Control of bovine fasciolosis in dairy cattle in Switzerland with emphasis on pasture management
Vetsuisse Faculty Zurich, Department of Farm Animals, Winterthurerstrasse 260, 8057 Zurich, Switzerland. The Veterinary Journal
(Impact Factor: 1.76).
09/2009; 186(2):188-91. DOI: 10.1016/j.tvjl.2009.08.003
Thirty-two dairy cattle farms with fasciolosis as an established herd problem were visited and divided into groups according to the location of the habitats of the intermediate host of Fasciola hepatica. The farms were revisited 4-5 years later and those that had followed the recommended measures were compared to those that had not. Egg shedding and seroprevalence was significantly reduced in cows on farms complying with the control recommendations but was not reduced on farms that had not complied.
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- "These factors have been found to vary between studies, depending on the local environment and farming systems (Charlier et al., 2014). Fluke control should be aimed at reducing infection levels in snails as well as in cattle (Parr and Gray, 2000; Knubben-Schweizer et al., 2010). So far, few studies have looked at how grazing management can be used to control fluke, either alone or in conjunction with flukicides. "
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ABSTRACT: The liver fluke Fasciola hepatica is a trematode parasite with a worldwide distribution and is the cause of important production losses in the dairy industry. The aim of this observational study was to assess the prevalence of exposure to F. hepatica in a group of high yielding dairy herds, to determine the risk factors and investigate their associations with production and fertility parameters. Bulk milk tank samples from 606 herds that supply a single retailer with liquid milk were tested with an antibody ELISA for F. hepatica. Multivariable linear regression was used to investigate the effect of farm management and environmental risk factors on F. hepatica exposure. Higher rainfall, grazing boggy pasture, presence of beef cattle on farm, access to a stream or pond and smaller herd size were associated with an increased risk of exposure. Univariable regression was used to look for associations between fluke exposure and production-related variables including milk yield, composition, somatic cell count and calving index. Although causation cannot be assumed, a significant (p<0.001) negative association was seen between F. hepatica exposure and estimated milk yield at the herd level, representing a 15% decrease in yield for an increase in F. hepatica exposure from the 25th to the 75th percentile. This remained significant when fertility, farm management and environmental factors were controlled for. No associations were found between F. hepatica exposure and any of the other production, disease or fertility variables.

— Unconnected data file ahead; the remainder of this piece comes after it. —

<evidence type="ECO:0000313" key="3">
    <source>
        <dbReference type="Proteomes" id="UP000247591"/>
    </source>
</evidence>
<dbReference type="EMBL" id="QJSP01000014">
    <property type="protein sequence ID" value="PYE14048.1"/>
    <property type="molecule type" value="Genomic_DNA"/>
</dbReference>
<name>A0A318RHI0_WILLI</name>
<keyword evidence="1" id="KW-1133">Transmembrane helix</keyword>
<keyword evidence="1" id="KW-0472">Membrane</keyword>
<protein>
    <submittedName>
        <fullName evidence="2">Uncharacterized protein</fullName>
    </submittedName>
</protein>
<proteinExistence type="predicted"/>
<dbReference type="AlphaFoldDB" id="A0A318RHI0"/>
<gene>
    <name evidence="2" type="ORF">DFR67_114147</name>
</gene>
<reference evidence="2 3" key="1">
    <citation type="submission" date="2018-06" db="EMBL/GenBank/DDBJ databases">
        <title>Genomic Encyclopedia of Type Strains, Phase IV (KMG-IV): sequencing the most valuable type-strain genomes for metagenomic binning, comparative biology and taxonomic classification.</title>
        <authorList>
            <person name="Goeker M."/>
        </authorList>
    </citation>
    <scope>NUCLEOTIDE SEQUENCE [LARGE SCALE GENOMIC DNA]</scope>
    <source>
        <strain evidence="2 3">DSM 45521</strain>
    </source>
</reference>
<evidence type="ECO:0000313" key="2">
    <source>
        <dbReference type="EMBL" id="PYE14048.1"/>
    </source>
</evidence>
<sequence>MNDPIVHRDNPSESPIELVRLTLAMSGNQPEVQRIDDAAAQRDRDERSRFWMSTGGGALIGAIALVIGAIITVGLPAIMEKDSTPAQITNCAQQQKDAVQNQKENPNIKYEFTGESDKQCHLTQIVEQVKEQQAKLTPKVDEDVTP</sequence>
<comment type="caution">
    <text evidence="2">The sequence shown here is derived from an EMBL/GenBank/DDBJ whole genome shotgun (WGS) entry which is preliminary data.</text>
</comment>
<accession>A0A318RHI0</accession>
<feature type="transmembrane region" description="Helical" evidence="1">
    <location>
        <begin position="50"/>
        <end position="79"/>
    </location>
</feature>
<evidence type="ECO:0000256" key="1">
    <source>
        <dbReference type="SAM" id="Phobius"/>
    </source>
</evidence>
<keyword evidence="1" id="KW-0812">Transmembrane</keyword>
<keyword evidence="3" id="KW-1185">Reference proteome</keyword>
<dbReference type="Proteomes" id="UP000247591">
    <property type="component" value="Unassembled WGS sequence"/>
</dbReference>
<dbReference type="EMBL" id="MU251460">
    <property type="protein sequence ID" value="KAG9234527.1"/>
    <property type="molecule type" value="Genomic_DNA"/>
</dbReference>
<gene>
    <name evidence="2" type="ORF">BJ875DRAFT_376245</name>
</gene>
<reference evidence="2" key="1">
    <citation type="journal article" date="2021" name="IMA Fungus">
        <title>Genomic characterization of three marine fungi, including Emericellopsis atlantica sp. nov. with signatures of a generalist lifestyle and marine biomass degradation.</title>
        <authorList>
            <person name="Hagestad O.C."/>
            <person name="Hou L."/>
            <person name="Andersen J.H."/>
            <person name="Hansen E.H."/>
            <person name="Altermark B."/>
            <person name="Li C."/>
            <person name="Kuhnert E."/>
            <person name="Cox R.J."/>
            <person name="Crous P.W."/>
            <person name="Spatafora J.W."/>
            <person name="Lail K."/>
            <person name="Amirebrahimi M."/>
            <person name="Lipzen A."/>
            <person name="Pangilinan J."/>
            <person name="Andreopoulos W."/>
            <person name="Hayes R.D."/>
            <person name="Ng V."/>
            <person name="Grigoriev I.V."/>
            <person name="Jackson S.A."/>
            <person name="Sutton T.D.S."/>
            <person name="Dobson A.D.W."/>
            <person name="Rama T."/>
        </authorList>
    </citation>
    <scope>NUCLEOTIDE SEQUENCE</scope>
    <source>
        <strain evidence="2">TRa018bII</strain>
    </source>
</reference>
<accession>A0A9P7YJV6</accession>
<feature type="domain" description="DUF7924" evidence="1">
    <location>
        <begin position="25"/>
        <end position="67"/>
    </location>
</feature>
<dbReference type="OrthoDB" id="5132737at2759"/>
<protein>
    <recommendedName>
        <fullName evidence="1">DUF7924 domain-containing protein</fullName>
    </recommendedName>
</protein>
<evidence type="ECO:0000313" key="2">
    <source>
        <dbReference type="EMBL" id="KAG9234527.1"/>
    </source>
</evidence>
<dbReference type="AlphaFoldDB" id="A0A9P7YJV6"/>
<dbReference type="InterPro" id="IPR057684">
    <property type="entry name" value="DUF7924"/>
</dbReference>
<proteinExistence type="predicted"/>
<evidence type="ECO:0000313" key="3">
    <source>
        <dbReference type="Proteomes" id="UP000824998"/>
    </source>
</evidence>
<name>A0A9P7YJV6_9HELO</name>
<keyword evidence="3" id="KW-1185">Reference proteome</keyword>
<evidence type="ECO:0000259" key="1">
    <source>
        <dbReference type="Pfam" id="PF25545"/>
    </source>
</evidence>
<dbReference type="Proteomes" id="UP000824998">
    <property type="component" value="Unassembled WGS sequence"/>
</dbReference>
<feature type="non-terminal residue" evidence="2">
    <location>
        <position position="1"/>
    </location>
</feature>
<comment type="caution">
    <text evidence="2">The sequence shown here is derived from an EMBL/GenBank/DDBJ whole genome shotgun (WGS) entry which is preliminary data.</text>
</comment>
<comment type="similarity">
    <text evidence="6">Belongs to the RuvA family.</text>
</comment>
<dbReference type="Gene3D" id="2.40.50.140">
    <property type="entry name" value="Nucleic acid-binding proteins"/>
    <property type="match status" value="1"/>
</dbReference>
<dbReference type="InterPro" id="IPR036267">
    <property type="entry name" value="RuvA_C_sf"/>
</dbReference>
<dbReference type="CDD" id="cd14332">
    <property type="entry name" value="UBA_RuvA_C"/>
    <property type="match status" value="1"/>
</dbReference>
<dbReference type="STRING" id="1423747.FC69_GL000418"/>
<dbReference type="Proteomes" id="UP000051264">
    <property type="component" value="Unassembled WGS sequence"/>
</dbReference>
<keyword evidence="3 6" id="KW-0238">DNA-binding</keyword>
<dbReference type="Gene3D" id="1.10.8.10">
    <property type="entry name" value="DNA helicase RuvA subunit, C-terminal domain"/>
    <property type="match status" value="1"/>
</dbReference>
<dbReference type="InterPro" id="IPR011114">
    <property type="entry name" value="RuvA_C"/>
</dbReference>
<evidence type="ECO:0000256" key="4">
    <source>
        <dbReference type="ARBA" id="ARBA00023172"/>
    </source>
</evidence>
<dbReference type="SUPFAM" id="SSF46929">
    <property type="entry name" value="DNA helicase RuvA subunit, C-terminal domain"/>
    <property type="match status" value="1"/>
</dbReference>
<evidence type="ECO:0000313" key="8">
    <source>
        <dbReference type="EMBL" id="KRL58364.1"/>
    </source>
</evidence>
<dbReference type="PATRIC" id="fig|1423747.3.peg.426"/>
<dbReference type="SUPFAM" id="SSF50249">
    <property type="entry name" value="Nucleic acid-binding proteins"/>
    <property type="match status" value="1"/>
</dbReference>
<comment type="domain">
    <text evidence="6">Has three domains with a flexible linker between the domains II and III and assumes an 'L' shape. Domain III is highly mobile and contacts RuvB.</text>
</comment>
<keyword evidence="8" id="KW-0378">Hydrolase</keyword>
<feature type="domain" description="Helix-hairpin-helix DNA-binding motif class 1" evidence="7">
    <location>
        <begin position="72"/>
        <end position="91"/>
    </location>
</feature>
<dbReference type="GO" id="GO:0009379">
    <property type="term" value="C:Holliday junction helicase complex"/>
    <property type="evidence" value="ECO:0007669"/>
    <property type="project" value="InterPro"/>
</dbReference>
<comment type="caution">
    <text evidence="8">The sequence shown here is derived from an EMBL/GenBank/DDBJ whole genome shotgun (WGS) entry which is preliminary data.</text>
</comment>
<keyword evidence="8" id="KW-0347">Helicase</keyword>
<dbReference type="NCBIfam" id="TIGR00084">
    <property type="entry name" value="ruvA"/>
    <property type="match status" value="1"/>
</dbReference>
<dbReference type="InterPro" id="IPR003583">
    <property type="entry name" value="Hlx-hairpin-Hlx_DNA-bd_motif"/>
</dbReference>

Copyright © 2015 The Authors. Published by Elsevier B.V. All rights reserved.
Preventive Veterinary Medicine 06/2015; 88(1-2). DOI:10.1016/j.prevetmed.2015.05.013 · 2.17 Impact Factor
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ABSTRACT: Fasciolosis caused by Fasciola hepatica is a major cause of economic loss to the agricultural community worldwide as a result of morbidity and mortality in livestock. Spatial models developed with the aid of Geographic Information Systems (GIS) can be used to develop risk maps for fasciolosis for use in the formulation of disease control programmes. Here we investigate the spatial epidemiology of F. hepatica in dairy herds in England and Wales and develop linear regression models to explain observed patterns of exposure at a small spatial unit, the postcode area. Exposure data used for the analysis were taken from an earlier study of F. hepatica infection, performed in the winter of 2006/7. Climatic, environmental, soil, livestock and pasture variables were considered as potential predictors. The performance of models that used climate variables for 5 years average data, contemporary data and a combination of both for England and Wales, and for England only, was compared. All models explained over 70% of the variation in the prevalence of exposure. The best performing models were those built using 5 year average and contemporary weather data. However, the fit of these models was only slightly better than the fit of models using weather data from one time period only. Rainfall was a consistent predictor in all models. Other model covariates included temperature, the negative predictors of soil pH and slope and the positive predictors of poor quality land, as determined by the Agricultural Land Classification, and very fine sand content of soil. Choroplethic risk maps showed a good match between the observed F. hepatica exposure values and exposure values fitted by the models. The development of these detailed spatial models is the first step towards the development of a spatially specific, temporal forecasting system for liver fluke in the United Kingdom.
International journal for parasitology 03/2010; 40(9):1021-8. DOI:10.1016/j.ijpara.2010.02.009 · 3.87 Impact Factor
Gastroenterology 01/2011; 140(5). DOI:10.1016/S0016-5085(11)60195-9 · 16.72 Impact Factor
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